Digital learning has shown its potential, and while issues of equity remain now is the time for colleges to make the transition permanent, writes Sally Dicketts
Colleges play a significant role in building communities and supporting their local economy, and the COVID-19 pandemic has brought this sharply into focus. Innovative practices were rapidly put in place to teach remotely during lockdown, and we saw colleges championing digital as a way of supporting learners.
As learners now return to college, the further education (FE) sector is helping the UK bounce back – upskilling, reskilling and providing pathways for those who have recently left school. Whether students are learning on campus, remotely, or with a blended approach, they are using digital systems and learning platforms, connecting and collaborating with their peers and tutors, accessing support for their wellbeing, and benefitting from a nurturing college community. Technology underpins every aspect of that experience.
Jisc’s learner digital experience insights survey 2020 gives crucial insights into where we are now and what students may need in future, highlighting how 19,137 learners in colleges and sixth forms experience and use technology to support their learning. These findings highlight the valuable work colleges have been doing. I’m pleased to note that 76 per cent of learners rate the quality of digital teaching and learning on their course as ‘good’, ‘excellent’ or ‘best imaginable’, and that 75 per cent rate the quality of their organisation’s digital provision similarly highly. This validates the investment colleges have been making in their digital environments.
We cannot continue to assume that all learners are confident with the new digital tools
However, there are some concerning results too, which expose issues of digital and data poverty, and raise questions over whether learners have adequate access to devices, wifi and other essential systems and services. Students seem to be relying on smartphones to access digital learning, with 82 per cent saying they use one for their studies. Meanwhile, 68 per cent use a laptop, 28 per cent use a desktop, and 25 per cent use a tablet. That leaves a significant number potentially using sub-optimal mobile phone resources and, more worryingly, 3 per cent of learners saying they don’t have access to any digital device. That’s a small percentage, but in real terms, it’s 574 individuals for whom learning online is a real challenge. I care deeply about the consequences of that.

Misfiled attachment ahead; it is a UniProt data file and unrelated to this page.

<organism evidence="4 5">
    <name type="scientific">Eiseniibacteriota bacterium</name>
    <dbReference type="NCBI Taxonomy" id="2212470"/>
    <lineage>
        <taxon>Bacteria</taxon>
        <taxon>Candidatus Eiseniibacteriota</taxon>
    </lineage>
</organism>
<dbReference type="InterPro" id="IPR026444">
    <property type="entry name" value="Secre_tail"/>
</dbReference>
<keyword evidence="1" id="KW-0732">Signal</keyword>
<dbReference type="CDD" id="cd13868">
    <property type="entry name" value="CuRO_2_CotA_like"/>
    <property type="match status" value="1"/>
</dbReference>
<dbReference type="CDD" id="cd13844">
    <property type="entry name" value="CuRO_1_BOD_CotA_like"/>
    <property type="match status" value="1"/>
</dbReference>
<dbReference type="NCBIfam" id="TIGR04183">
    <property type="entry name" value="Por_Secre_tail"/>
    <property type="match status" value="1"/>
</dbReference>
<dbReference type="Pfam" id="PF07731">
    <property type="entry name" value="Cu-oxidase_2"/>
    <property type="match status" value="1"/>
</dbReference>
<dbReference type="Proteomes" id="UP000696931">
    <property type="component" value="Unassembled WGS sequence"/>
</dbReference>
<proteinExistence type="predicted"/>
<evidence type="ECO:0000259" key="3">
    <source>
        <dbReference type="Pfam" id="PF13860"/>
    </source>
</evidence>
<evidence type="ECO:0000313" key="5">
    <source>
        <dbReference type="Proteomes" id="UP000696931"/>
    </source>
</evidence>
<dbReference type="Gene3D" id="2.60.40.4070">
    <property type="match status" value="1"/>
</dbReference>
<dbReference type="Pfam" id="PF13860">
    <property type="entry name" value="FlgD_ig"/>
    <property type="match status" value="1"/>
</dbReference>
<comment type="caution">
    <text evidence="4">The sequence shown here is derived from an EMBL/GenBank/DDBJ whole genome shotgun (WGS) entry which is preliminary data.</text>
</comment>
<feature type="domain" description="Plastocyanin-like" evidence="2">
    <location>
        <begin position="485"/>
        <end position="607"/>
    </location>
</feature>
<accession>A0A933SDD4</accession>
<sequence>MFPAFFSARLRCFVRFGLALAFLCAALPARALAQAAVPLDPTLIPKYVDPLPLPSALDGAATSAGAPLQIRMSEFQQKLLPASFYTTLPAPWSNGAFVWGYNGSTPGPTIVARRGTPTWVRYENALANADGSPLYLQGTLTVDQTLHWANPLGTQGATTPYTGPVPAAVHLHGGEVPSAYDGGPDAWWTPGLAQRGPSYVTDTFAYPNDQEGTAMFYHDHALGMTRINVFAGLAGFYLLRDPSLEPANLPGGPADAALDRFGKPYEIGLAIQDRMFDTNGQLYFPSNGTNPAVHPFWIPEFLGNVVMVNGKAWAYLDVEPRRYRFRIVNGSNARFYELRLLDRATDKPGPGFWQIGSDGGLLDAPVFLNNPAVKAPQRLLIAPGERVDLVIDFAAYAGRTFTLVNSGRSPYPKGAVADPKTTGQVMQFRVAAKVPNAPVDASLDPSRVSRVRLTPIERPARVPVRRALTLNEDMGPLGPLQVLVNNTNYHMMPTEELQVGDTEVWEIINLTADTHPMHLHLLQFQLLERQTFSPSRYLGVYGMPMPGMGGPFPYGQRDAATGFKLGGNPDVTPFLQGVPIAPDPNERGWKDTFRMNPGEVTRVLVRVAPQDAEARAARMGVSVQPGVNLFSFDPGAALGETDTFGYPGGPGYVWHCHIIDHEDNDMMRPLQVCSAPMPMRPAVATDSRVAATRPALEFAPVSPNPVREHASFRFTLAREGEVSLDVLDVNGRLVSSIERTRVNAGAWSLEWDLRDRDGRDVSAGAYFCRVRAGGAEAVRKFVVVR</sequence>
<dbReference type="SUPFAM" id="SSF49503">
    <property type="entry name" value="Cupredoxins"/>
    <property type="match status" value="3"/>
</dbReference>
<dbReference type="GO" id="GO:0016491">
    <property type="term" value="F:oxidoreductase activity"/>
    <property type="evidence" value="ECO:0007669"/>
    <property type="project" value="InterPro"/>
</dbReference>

The rapid move to remote learning we’ve seen through COVID-19 has highlighted the need for teaching staff to reconsider the way they integrate technology into their delivery, ensuring learners are offered interactive and engaging experiences, and opportunities to collaborate online. Contact with their tutors, both synchronously and asynchronously, is critical to keeping learners engaged and giving them a sense of belonging.
Yet the survey findings show that 33 per cent of learners never work online with other learners. This has to change; the college experience must reflect collaborative workplace practices and help students connect with the wider learning community. While preparing them for the realities of employment, this can also help mitigate feelings of isolation, build support networks, and maintain motivation to study.
A key theme emerging from this year’s survey was the need to support students to develop their digital skills. We cannot continue to assume that all learners are confident with the new digital tools and apps they are being asked to use. While 66 per cent of learners surveyed rated the quality of support they received from their college to develop their digital skills as ‘good’, ‘excellent’ or ‘best imaginable, only 51 per cent agreed they receive guidance about the digital skills they need for their course, and only 41 per cent agree that their organisation provides them with the chance to assess their digital skills. Student confidence in essential knowledge and behaviours, such as digital wellbeing and safety, was low with only 54 per cent agreeing they were informed about their health and wellbeing as a technology user.
We all now need to build on the learnings of lockdown to help students utilise their life skills, adaptability, creativity, teamwork and empathy. Now is the time for colleges to ensure digital underpins every aspect of their learners’ educational journey.
I intend to take full advantage of the expert advice and support provided by Jisc and hope colleges will do the same, working to ensure they are able to realise the potential and benefits that technology offers across all aspects of their delivery.
Collaboration across our community – bringing staff, learners and employers together – can help us all to survive and thrive in this uncertain world, where digital is no longer optional but a seamless part of every aspect of post-lockdown life.